For instance, say you want to detect patterns for a certain microservice. You don’t want to search through all the log data. By tagging the data generated by each microservice, you can quickly search log data for a specific microservice.

Another example might include labeling desktop-generated data versus mobile-generated data. You can use this tagging strategy to study behavior patterns on different device types.

#5. Set Smart Alerts

A log monitoring tool should allow you to set alerts to detect problems. For instance, when the number of warning messages increases, it might indicate something is wrong. We call this proactive monitoring because you try to detect problems before they occur.

However, not all alerts are smart alerts. Let’s take a look at an example. Measuring the response time for an important API request sounds like a good metric to estimate the performance of your application. To do this, you decide to measure the average response time for this API request. This type of alert, however, can miss a lot of important information, such as the number of slow requests above the one-second response time. Because you measure the average response time, you won’t be notified about occasional slow requests. You can miss the underlying issues causing these requests to be handled so slowly.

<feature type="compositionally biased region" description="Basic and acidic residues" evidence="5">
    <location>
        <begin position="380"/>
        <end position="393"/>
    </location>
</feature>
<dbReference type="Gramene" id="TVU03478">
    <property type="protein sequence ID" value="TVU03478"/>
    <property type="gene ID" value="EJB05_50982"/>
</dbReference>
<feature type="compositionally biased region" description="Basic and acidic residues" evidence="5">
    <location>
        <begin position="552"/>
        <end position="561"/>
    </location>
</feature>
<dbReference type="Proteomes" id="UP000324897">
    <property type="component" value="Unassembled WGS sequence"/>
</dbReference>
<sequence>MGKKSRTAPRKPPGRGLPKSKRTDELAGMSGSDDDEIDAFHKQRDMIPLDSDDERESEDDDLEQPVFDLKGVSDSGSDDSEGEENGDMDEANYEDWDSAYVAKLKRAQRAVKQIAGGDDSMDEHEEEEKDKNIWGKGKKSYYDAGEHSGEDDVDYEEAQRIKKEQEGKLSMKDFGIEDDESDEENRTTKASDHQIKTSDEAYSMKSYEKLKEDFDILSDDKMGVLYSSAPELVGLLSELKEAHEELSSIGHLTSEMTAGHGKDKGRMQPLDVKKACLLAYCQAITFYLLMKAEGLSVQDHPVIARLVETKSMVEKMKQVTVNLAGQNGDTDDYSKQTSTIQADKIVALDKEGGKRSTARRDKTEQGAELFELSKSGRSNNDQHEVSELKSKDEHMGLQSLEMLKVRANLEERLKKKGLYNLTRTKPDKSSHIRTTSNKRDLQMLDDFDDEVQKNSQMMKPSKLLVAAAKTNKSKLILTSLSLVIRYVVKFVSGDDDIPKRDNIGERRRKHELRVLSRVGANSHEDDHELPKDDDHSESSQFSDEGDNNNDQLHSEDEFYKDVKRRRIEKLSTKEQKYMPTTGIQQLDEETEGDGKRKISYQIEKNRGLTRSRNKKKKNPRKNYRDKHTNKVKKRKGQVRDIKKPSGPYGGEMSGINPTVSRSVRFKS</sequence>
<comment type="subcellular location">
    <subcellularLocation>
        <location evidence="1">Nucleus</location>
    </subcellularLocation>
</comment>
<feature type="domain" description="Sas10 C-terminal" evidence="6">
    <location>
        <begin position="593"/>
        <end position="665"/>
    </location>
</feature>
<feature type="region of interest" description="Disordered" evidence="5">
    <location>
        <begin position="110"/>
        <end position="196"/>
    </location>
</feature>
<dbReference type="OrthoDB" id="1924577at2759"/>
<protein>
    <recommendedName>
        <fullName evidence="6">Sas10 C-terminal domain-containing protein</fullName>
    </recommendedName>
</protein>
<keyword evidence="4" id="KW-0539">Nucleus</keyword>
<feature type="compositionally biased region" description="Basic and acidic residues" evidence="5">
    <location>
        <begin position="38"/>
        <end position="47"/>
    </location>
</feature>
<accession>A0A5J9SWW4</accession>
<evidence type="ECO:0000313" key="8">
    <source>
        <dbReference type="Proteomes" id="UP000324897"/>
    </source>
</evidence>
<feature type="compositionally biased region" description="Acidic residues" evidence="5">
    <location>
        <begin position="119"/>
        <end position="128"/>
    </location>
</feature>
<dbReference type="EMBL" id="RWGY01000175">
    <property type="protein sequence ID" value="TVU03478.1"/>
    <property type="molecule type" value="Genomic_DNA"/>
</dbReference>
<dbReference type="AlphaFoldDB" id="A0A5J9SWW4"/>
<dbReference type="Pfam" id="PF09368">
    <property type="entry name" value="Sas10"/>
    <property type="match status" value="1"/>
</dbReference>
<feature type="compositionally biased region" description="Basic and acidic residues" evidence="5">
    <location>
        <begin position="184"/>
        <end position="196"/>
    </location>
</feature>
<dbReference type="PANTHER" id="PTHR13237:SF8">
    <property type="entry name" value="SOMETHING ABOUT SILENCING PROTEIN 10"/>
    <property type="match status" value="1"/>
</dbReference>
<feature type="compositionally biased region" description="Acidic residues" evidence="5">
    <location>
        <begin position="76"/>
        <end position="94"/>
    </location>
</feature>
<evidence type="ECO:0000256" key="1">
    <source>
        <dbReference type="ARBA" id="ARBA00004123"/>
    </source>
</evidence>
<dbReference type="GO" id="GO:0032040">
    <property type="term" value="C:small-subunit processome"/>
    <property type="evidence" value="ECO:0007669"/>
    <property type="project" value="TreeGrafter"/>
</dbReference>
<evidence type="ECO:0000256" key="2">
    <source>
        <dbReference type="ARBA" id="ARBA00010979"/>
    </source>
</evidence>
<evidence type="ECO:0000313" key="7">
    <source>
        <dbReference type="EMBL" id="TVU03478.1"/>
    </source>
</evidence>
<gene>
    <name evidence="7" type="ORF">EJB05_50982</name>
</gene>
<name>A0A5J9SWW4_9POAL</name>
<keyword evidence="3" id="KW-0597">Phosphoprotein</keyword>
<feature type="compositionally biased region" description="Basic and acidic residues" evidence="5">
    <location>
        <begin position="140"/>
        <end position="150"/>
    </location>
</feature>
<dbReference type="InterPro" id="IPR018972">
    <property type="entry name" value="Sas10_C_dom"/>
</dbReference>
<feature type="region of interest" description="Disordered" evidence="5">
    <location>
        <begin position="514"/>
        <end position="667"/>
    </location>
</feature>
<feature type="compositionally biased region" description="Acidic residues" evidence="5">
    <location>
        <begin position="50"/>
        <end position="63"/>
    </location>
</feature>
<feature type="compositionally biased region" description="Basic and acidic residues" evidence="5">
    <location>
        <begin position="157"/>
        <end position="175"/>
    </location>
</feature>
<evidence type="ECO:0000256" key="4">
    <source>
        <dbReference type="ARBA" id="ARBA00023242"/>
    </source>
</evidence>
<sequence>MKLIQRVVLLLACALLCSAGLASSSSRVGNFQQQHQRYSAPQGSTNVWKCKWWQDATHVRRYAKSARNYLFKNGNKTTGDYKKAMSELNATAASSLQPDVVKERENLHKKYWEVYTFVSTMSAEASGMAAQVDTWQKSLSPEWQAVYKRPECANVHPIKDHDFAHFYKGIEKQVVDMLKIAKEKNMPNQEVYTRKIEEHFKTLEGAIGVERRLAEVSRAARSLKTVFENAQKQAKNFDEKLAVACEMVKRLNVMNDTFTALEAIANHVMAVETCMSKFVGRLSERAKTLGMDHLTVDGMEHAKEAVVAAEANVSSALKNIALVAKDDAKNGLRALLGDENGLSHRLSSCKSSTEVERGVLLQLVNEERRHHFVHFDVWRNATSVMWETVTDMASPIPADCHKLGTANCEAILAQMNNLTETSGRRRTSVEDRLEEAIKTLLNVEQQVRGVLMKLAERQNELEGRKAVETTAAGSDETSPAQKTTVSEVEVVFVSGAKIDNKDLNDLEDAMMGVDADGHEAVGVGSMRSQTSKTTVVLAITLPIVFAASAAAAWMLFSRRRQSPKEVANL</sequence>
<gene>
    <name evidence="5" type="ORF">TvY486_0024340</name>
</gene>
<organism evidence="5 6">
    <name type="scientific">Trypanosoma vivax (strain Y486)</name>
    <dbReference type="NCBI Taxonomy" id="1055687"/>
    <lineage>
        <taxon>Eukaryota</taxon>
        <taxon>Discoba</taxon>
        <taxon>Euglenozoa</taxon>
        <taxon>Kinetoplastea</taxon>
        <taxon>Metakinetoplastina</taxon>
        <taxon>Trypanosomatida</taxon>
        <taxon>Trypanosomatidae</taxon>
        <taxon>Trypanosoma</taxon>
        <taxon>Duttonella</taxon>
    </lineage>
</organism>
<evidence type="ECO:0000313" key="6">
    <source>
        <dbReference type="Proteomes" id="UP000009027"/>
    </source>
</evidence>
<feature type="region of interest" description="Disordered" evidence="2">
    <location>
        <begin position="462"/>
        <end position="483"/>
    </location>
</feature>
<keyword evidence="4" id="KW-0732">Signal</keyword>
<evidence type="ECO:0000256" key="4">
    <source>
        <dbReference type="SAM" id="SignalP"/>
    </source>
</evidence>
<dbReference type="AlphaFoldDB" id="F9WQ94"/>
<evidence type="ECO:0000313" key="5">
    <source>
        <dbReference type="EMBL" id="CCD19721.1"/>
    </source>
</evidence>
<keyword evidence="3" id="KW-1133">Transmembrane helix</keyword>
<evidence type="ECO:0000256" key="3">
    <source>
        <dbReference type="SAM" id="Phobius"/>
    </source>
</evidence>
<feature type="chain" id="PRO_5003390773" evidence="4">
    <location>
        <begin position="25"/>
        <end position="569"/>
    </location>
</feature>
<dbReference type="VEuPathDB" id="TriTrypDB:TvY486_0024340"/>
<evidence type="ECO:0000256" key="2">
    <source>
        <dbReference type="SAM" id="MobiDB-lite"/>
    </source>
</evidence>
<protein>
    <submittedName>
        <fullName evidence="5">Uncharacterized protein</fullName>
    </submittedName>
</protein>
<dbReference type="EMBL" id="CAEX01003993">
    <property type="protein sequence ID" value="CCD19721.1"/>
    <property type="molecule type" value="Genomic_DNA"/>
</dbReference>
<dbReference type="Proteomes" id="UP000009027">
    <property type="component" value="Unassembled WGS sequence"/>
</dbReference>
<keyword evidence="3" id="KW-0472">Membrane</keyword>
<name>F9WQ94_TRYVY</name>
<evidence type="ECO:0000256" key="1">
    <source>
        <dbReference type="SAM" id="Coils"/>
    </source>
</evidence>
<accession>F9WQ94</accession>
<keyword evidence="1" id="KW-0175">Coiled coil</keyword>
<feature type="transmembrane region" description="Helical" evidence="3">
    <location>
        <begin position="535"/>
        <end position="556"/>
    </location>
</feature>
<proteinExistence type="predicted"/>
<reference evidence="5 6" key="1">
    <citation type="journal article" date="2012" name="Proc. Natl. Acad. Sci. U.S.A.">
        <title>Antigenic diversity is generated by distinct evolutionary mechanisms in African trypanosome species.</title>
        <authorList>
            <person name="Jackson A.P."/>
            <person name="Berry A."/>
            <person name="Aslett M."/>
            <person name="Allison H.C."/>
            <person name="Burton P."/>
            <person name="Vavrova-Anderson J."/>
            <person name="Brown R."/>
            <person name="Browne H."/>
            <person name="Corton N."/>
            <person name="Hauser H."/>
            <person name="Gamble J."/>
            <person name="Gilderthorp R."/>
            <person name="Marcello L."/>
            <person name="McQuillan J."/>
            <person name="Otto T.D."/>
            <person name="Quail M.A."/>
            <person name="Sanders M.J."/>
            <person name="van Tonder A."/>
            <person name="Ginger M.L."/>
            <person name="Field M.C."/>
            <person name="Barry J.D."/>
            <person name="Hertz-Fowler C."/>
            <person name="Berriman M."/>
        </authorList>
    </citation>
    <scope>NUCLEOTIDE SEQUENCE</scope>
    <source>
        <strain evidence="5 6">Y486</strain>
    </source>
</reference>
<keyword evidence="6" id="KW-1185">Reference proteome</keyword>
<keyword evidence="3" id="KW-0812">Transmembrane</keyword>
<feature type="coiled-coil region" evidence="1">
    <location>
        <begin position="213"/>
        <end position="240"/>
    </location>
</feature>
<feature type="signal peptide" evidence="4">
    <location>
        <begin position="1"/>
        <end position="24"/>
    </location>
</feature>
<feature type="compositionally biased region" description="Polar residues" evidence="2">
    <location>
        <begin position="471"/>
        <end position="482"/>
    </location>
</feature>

To catch emerging issues early, make sure to measure the average response time and the edges.

To further reduce incident response time, integrate your log monitoring tool with a communication tool like Slack. This makes sure developers receive an immediate notification when a particular alert is triggered. You want to avoid sending emails to developers when alerts are triggered because it might take hours before they notice the problem.